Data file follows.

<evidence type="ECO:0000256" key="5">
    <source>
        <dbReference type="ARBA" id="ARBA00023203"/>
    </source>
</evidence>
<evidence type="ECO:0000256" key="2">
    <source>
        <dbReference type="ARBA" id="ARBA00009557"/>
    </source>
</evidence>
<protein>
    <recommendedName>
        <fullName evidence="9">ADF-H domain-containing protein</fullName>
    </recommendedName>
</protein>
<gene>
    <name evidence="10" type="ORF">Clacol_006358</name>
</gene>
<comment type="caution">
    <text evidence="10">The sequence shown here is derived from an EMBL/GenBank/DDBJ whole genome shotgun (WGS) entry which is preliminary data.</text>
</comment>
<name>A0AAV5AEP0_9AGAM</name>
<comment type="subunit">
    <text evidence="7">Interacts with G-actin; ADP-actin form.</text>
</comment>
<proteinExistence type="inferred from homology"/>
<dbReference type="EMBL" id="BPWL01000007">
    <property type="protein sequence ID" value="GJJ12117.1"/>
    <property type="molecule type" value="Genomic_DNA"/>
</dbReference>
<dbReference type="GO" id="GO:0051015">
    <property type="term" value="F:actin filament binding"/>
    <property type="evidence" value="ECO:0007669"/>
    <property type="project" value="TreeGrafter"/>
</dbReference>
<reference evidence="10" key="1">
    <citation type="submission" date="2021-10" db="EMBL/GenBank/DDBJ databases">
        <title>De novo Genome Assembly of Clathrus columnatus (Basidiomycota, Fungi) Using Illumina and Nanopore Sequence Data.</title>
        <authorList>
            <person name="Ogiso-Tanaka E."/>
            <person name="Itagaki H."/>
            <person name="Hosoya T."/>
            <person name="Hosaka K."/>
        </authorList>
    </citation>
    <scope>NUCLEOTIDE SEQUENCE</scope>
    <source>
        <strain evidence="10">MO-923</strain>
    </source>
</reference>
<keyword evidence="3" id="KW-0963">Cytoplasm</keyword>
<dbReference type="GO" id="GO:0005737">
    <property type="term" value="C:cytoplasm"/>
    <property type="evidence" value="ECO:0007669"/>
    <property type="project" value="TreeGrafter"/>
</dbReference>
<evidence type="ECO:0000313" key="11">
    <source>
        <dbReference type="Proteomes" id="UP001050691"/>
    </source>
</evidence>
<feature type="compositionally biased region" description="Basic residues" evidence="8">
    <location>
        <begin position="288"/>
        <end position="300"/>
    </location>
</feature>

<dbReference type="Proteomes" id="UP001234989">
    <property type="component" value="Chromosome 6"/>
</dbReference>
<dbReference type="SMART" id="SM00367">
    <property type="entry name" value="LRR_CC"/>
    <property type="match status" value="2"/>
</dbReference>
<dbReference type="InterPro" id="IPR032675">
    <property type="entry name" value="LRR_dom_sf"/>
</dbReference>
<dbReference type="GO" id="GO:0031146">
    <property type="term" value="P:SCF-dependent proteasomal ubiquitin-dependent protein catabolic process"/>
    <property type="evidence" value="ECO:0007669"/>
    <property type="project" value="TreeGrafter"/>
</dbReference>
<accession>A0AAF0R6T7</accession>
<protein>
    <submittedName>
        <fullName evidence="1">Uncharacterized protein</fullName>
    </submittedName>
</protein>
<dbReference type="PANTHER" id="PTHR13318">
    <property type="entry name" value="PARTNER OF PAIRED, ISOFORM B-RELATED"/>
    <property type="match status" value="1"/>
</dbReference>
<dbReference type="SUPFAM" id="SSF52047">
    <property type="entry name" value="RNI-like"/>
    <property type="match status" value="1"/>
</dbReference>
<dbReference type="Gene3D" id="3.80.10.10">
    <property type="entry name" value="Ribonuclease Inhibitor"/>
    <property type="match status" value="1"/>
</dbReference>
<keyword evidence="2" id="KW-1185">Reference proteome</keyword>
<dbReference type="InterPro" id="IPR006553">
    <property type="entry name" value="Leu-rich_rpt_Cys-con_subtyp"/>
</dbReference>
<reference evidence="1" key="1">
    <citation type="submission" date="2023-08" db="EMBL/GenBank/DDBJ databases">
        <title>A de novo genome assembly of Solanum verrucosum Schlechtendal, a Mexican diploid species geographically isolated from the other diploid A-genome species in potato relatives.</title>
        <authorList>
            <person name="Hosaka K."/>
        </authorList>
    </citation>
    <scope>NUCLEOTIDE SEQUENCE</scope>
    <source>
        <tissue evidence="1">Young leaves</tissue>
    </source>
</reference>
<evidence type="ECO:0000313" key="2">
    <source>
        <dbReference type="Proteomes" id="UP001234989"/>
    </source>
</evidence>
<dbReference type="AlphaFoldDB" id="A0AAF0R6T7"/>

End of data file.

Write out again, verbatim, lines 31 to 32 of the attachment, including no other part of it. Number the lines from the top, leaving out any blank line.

<dbReference type="GO" id="GO:0051015">
    <property type="term" value="F:actin filament binding"/>